Former US Intelligence Chief James Clapper Criticizes Celebration of Julian Assange’s Release in Australia

In a recent interview, former US intelligence head James Clapper expressed strong disapproval of the celebrations surrounding Julian Assange’s release.

Speaking on BBC Radio 4’s Today show, Clapper, who served under President Obama, labeled Assange as ‘no hero’ and condemned his actions as both wrong and illegal.

Clapper emphasized that Assange’s revelations through Wikileaks had severe consequences, including the likely deaths of US assets in Afghanistan.

He explained that by exposing the identities of individuals assisting the US, Assange’s actions endangered lives and compromised critical security efforts.

Clapper reiterated that Assange’s actions were not justifiable and led to his indictment on 18 espionage-related charges.

The debate over Assange’s impact is polarized, with Clapper acknowledging the tension between proponents of transparency and those prioritizing security.

Despite understanding the arguments for transparency, Clapper firmly stated that Assange’s methods were harmful and illegal.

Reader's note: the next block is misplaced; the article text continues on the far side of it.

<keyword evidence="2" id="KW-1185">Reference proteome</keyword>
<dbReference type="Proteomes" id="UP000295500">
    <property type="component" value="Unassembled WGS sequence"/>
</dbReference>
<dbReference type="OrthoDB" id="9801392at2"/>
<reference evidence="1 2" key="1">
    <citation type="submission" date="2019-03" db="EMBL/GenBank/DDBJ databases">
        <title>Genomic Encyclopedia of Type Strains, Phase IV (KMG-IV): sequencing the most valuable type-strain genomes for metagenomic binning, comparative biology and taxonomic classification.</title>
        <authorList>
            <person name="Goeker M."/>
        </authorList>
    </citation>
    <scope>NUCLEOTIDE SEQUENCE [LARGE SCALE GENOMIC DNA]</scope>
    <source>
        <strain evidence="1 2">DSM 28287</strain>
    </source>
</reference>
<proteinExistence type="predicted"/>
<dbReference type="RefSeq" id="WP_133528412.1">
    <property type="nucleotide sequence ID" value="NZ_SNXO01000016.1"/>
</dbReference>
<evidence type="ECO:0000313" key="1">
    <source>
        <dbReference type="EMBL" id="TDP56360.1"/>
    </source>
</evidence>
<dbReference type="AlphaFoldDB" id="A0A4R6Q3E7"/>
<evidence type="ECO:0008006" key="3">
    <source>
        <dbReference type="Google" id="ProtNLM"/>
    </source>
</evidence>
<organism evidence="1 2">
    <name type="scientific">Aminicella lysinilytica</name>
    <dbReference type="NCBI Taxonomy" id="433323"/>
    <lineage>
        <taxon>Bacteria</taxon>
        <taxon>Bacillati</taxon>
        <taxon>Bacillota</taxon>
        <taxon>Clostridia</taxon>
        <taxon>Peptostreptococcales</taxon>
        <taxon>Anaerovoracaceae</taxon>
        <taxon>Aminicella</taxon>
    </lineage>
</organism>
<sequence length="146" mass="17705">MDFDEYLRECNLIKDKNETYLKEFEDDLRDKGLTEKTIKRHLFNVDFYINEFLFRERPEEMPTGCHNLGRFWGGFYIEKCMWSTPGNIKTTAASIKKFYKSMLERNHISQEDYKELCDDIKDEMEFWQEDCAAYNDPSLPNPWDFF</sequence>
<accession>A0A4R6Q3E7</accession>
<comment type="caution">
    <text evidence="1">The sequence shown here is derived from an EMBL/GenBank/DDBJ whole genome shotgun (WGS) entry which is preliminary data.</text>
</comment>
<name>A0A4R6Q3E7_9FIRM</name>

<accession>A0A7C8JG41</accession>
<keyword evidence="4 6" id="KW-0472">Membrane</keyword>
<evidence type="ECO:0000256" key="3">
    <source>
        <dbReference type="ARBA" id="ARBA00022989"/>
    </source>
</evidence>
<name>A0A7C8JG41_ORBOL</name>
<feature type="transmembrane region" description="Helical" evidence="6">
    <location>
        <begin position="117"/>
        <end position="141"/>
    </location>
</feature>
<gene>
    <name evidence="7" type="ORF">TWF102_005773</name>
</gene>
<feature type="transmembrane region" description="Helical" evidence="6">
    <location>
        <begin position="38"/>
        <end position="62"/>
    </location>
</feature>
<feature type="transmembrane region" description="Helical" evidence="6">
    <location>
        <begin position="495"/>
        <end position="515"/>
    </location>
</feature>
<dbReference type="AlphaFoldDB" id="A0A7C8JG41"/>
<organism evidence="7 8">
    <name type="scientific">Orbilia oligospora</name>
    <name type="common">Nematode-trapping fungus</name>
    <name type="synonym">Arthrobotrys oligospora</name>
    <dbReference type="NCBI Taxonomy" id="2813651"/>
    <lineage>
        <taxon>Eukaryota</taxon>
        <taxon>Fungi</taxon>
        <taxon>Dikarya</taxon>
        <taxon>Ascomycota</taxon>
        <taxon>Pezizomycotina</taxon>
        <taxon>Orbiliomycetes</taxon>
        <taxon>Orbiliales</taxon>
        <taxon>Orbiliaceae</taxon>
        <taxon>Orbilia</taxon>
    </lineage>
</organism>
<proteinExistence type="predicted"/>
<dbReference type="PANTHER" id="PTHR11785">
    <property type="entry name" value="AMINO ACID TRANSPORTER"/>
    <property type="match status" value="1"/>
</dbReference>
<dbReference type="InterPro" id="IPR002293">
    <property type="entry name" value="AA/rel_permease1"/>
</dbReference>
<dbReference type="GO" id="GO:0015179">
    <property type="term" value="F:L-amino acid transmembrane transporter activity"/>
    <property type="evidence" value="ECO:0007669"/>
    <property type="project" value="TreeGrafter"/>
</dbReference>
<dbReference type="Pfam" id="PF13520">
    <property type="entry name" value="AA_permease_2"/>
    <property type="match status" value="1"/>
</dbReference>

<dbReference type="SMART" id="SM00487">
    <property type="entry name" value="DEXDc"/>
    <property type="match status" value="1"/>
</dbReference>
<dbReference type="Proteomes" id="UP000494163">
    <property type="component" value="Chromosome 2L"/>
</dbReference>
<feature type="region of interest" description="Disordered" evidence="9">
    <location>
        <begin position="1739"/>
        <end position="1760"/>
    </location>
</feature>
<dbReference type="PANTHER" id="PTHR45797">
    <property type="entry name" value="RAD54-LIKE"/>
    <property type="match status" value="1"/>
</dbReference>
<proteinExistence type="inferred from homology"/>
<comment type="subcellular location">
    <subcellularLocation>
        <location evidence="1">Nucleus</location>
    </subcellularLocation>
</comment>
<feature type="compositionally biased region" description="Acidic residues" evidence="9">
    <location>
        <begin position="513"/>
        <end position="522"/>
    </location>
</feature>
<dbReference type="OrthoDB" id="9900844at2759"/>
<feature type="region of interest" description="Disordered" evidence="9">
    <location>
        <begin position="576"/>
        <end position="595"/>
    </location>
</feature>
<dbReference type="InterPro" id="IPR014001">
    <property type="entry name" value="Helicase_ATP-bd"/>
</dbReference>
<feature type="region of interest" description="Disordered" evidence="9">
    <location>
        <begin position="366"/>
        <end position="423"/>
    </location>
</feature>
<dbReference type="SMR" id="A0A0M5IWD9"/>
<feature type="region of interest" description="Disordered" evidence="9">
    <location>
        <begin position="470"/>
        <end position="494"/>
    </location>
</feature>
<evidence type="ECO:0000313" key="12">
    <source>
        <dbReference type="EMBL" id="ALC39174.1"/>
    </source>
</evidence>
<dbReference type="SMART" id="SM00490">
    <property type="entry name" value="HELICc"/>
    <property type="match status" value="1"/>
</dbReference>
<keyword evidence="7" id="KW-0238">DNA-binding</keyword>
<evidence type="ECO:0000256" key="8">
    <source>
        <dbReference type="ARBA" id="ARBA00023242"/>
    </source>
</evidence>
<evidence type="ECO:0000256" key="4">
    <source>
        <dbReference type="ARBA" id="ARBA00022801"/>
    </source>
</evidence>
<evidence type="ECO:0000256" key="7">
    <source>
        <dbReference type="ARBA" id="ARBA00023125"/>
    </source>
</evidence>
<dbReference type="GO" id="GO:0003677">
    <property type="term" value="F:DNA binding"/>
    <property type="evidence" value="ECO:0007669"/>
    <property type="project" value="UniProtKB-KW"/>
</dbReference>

He expressed belief that some individuals identified by Wikileaks may have lost their lives as a result.

Assange’s Controversial Remarks

Assange’s attitude towards the risks faced by Afghan informants has been criticized.

In response to concerns about their safety, Assange once dismissively remarked that informants who were killed “had it coming.”

This stance has further fueled the controversy surrounding his actions and their consequences.

Legal Proceedings and Release

After being released from Belmarsh prison in the UK, Assange traveled through Thailand to the US territory of Saipan.

He appeared before a federal judge, pleading guilty to one count of espionage and avoiding further jail time in the US.

Following the court appearance, Assange returned to Australia to reunite with his family.

Plea Deal and Public Reactions

Clapper noted the significance of Assange’s plea deal, highlighting its importance to many people.

Despite facing criticism for his own involvement in mass surveillance, Clapper emphasized that Assange had already served substantial time in confinement, both in the Ecuadorian Embassy in London and in British jail.

Mixed Reactions from Public Figures

Former Vice President Mike Pence and former CIA analyst Gail Helt echoed Clapper’s sentiments, criticizing the plea deal and Assange’s actions.

Pence argued that Assange endangered lives and should have faced full prosecution, while Helt denounced Assange as a harmful figure.

Both expressed relief at the resolution but insisted that Assange should not be glorified.


Julian Assange’s release has ignited a complex debate, with strong opinions on both sides regarding his impact on national security and transparency.

While some celebrate his freedom, others, like Clapper, maintain that his actions had dangerous and far-reaching consequences.

World News

TDPel Media

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